During the 2007 U.S. Open, one of the world’s greatest courses was occupied, wearing down the best players in the world. But savvy visitors to Pittsburgh were able to enjoy a round at Pittsburgh Field Club just a few miles from Oakmont, across the Allegheny River. While it doesn’t have nearly the bite of its fearsome neighbor, the Field Club rounds out an impressive trio of courses in the suburbs northeast of Pittsburgh, along with Oakmont and the Seth Raynor-designed Fox Chapel Golf Club.
Originally designed by Alexander Findlay in 1915, the 6,636-yard Field Club layout is a quintessential Eastern design with small, undulating greens and plenty of elevation changes. But two of the course’s most memorable features are reminiscent of two great Los Angeles courses.
Players take an elevator from the 17th green to the 18th tee, like they do at Bel-Air Country Club to tee off on the 10th. And the 1st tee next to the clubhouse sits high above the fairway, as at Riviera Country Club.
And what a view it is: Save for the par-3 18th to the left, the rest of the layout lies in a verdant valley, 12 stories below.
Despite the hilly site, only a few holes play uphill. There are many more confidence-inspiring downhill shots, most notably off the 1st tee. Reachable par 5s like the 491-yard 3rd and 509-yard 5th, as well as two drivable par 4s, the 2nd and 13th, make the Field Club terrific for match play, leading to some exciting contests in the annual Diebold Cup with Oakmont, Fox Chapel and Longue Vue Club.
“The course doesn’t play very hilly for Pittsburgh,” says Dave Martin, Pittsburgh Field Club’s head pro for 26 years. “There are plenty of birdie holes. You see a lot of people coming off the course with smiles, but it will eat you up if you’re hitting it sideways.”
Although the course came a dozen years later, the club itself is older than Oakmont, having celebrated its 125th anniversary last summer. In fact, Henry Fownes was a member before establishing Oakmont in 1903.
The club’s first sport was cricket, which turned out be far less popular than another import, golf. By 1901, the club had a nine-hole layout at its original location in Pittsburgh. Thirteen years later the club bought 171 acres “away from the maddening crowd” for a proper 18-hole layout. The dominant feature of the mostly treeless canvas with which Findlay worked was the hill known as “Pike’s Peak,” the highest point in Fox Chapel and the obvious place for the original clubhouse, which burnt to the ground in 1924.
Members were about as enthusiastic about Findlay’s effort as they were about cricket. Most approach shots played uphill, and members wanted to change the layout from the outset. Over the next 13 years, the course underwent constant modification.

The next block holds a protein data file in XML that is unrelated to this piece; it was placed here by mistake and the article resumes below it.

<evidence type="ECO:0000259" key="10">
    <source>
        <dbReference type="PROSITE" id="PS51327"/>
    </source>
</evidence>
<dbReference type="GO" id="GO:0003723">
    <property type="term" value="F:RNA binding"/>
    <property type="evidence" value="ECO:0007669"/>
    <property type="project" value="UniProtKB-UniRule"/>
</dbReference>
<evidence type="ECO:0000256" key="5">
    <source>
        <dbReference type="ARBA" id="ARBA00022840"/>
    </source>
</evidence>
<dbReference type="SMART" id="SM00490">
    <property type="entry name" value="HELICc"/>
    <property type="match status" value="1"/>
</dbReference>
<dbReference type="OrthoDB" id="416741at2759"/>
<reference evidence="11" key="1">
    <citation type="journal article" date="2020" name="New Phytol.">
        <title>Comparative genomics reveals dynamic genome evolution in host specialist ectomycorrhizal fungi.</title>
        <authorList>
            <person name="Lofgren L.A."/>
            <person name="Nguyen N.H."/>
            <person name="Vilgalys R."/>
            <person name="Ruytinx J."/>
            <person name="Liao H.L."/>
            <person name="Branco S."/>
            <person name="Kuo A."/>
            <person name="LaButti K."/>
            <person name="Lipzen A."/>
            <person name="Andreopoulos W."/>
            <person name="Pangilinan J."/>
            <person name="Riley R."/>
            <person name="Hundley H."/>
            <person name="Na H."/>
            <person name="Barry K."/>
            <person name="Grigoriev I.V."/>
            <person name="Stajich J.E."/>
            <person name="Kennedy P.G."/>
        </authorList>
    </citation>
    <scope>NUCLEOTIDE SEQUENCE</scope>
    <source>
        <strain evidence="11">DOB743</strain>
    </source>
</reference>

Changes have continued over the years, and the current layout is an amalgam of the efforts of Donald Ross, A.W. Tillinghast, Emil “Dutch” Loeffler, Arthur Hills and Craig Schreiner. “We’re lucky the course is as good as it is considering all the chefs that have stirred the pot,” says Martin.
Although there is no official record of Ross’ work, which began in 1917, the presumption is that he redesigned holes 2 through 6, mainly by reversing them. Similarly, there are only references to Tillinghast’s input and indicate he may have worked on the bunkers, which do bear his trademark depth and lips.
In 1922 the club purchased 23 adjoining acres for $23,000 and hired Willie Park Jr. to create a new back nine. Despite Park’s credentials (Sunningdale, Maidstone, Olympia Fields), members didn’t approve his plan.
They did endorse a redesign by Loeffler, Oakmont’s longtime pro and greenkeeper. After the new holes opened in 1928, there remained just one more design hill to climb, so to speak. Before the age of carts, the hike up to the 18th tee, especially at the end of a round on a hot, humid day, was quite literally a killer. More than one member died of a heart attack either during the 100-foot climb from the 17th green or later in the clubhouse, leading the club to install golf’s first elevator in 1938. (For a time, members could play the 18th hole as a 277-yard par 4 or 168-yard par 3; now it’s just the latter.)
The previous year, the club held its first big tournament, the PGA Championship. Some doubted that the course would provide enough of a test, but the Field Club staged a memorable event. Byron Nelson was the stroke play medalist with rounds of 68 and 71, and a score of 156 qualified for match play. Defending champion Denny Shute defeated Harold “Jug” McSpaden on the 37th hole of the championship match.
The club also hosted the 1959 Western Open as part of Pittsburgh’s bicentennial celebration. Western Pennsylvania’s favorite son Arnold Palmer was in peak form and led at the end of two rounds, while 19-year-old Jack Nicklaus topped the amateur field. Mike Souchak ended up winning after the King missed a three-foot putt on the 72nd hole.
More recently, after Schreiner rebuilt the bunkers in 2000 and removed about 100 trees, the club was the second stroke-play course for the 2003 U.S. Amateur at Oakmont. Ryan Moore tied for low round at the Field Club with a 65, but lost out on medalist honors to J.B. Holmes.
Despite its illustrious golf history, the club remains at heart a family club, faithful to its original charter with a variety of “field” activities for members, including skeet and trap shooting, fishing (the pond is stocked each April with 800 trout and bass), tennis and swimming in a new aquatic center (and poolside pub) that opened last summer. Still no cricket, however.
Part of the emphasis on family is a popular junior golf program, with more than 150 participants. “It’s a great environment for kids to grow up in,” says Martin. “It’s just as much a quality club as it is a quality course.”
Clearly, it’s a club where everybody has a Field day.